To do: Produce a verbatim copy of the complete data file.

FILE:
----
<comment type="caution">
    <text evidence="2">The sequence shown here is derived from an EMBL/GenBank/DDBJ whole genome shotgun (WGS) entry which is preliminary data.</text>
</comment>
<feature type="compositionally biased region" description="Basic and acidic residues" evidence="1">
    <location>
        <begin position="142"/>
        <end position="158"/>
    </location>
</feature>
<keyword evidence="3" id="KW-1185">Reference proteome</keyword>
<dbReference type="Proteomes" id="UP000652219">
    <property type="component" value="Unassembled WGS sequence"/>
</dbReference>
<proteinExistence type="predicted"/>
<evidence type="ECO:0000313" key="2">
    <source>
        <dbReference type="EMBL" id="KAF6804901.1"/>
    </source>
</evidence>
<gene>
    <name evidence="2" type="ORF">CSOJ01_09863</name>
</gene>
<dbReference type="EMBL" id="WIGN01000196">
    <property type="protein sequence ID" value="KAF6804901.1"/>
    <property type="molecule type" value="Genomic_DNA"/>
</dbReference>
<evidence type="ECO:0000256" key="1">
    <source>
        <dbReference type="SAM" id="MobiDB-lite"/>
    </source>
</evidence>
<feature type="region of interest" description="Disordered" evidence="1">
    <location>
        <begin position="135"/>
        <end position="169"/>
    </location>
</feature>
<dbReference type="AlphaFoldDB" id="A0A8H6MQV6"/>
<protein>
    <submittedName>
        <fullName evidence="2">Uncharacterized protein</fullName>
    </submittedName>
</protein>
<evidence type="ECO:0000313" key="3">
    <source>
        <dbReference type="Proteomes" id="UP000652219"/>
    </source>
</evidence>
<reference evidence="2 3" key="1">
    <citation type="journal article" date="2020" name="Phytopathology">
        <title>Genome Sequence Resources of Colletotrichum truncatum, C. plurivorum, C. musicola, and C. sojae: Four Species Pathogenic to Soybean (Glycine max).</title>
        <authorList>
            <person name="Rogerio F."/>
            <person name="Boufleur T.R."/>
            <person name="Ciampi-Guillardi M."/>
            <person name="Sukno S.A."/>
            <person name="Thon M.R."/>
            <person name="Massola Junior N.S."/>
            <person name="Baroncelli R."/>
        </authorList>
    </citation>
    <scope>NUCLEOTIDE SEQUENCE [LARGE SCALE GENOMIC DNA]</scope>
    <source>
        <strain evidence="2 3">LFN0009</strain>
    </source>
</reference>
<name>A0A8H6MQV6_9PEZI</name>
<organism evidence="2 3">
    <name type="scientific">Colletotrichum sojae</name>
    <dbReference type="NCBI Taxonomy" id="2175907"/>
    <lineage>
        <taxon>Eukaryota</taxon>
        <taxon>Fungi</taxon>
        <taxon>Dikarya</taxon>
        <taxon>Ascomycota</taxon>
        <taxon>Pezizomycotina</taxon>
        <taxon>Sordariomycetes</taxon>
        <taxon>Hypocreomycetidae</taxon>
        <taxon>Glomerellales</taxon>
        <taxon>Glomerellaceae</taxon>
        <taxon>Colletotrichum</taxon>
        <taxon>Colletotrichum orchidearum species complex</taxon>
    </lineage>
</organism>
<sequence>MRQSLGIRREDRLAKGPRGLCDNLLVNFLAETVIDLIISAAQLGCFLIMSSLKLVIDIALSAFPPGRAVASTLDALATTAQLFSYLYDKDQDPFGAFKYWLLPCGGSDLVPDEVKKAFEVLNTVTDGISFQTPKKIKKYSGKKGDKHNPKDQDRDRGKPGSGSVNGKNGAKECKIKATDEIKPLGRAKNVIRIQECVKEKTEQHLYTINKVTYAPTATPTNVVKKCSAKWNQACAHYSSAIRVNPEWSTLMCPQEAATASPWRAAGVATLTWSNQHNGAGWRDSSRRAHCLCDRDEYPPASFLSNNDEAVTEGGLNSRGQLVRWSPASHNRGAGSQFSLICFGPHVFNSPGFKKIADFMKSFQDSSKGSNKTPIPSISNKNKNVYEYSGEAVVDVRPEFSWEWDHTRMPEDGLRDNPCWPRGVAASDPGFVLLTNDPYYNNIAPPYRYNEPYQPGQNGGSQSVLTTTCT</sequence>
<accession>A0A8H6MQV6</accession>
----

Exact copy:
<comment type="caution">
    <text evidence="2">The sequence shown here is derived from an EMBL/GenBank/DDBJ whole genome shotgun (WGS) entry which is preliminary data.</text>
</comment>
<feature type="compositionally biased region" description="Basic and acidic residues" evidence="1">
    <location>
        <begin position="142"/>
        <end position="158"/>
    </location>
</feature>
<keyword evidence="3" id="KW-1185">Reference proteome</keyword>
<dbReference type="Proteomes" id="UP000652219">
    <property type="component" value="Unassembled WGS sequence"/>
</dbReference>
<proteinExistence type="predicted"/>
<evidence type="ECO:0000313" key="2">
    <source>
        <dbReference type="EMBL" id="KAF6804901.1"/>
    </source>
</evidence>
<gene>
    <name evidence="2" type="ORF">CSOJ01_09863</name>
</gene>
<dbReference type="EMBL" id="WIGN01000196">
    <property type="protein sequence ID" value="KAF6804901.1"/>
    <property type="molecule type" value="Genomic_DNA"/>
</dbReference>
<evidence type="ECO:0000256" key="1">
    <source>
        <dbReference type="SAM" id="MobiDB-lite"/>
    </source>
</evidence>
<feature type="region of interest" description="Disordered" evidence="1">
    <location>
        <begin position="135"/>
        <end position="169"/>
    </location>
</feature>
<dbReference type="AlphaFoldDB" id="A0A8H6MQV6"/>
<protein>
    <submittedName>
        <fullName evidence="2">Uncharacterized protein</fullName>
    </submittedName>
</protein>
<evidence type="ECO:0000313" key="3">
    <source>
        <dbReference type="Proteomes" id="UP000652219"/>
    </source>
</evidence>
<reference evidence="2 3" key="1">
    <citation type="journal article" date="2020" name="Phytopathology">
        <title>Genome Sequence Resources of Colletotrichum truncatum, C. plurivorum, C. musicola, and C. sojae: Four Species Pathogenic to Soybean (Glycine max).</title>
        <authorList>
            <person name="Rogerio F."/>
            <person name="Boufleur T.R."/>
            <person name="Ciampi-Guillardi M."/>
            <person name="Sukno S.A."/>
            <person name="Thon M.R."/>
            <person name="Massola Junior N.S."/>
            <person name="Baroncelli R."/>
        </authorList>
    </citation>
    <scope>NUCLEOTIDE SEQUENCE [LARGE SCALE GENOMIC DNA]</scope>
    <source>
        <strain evidence="2 3">LFN0009</strain>
    </source>
</reference>
<name>A0A8H6MQV6_9PEZI</name>
<organism evidence="2 3">
    <name type="scientific">Colletotrichum sojae</name>
    <dbReference type="NCBI Taxonomy" id="2175907"/>
    <lineage>
        <taxon>Eukaryota</taxon>
        <taxon>Fungi</taxon>
        <taxon>Dikarya</taxon>
        <taxon>Ascomycota</taxon>
        <taxon>Pezizomycotina</taxon>
        <taxon>Sordariomycetes</taxon>
        <taxon>Hypocreomycetidae</taxon>
        <taxon>Glomerellales</taxon>
        <taxon>Glomerellaceae</taxon>
        <taxon>Colletotrichum</taxon>
        <taxon>Colletotrichum orchidearum species complex</taxon>
    </lineage>
</organism>
<sequence>MRQSLGIRREDRLAKGPRGLCDNLLVNFLAETVIDLIISAAQLGCFLIMSSLKLVIDIALSAFPPGRAVASTLDALATTAQLFSYLYDKDQDPFGAFKYWLLPCGGSDLVPDEVKKAFEVLNTVTDGISFQTPKKIKKYSGKKGDKHNPKDQDRDRGKPGSGSVNGKNGAKECKIKATDEIKPLGRAKNVIRIQECVKEKTEQHLYTINKVTYAPTATPTNVVKKCSAKWNQACAHYSSAIRVNPEWSTLMCPQEAATASPWRAAGVATLTWSNQHNGAGWRDSSRRAHCLCDRDEYPPASFLSNNDEAVTEGGLNSRGQLVRWSPASHNRGAGSQFSLICFGPHVFNSPGFKKIADFMKSFQDSSKGSNKTPIPSISNKNKNVYEYSGEAVVDVRPEFSWEWDHTRMPEDGLRDNPCWPRGVAASDPGFVLLTNDPYYNNIAPPYRYNEPYQPGQNGGSQSVLTTTCT</sequence>
<accession>A0A8H6MQV6</accession>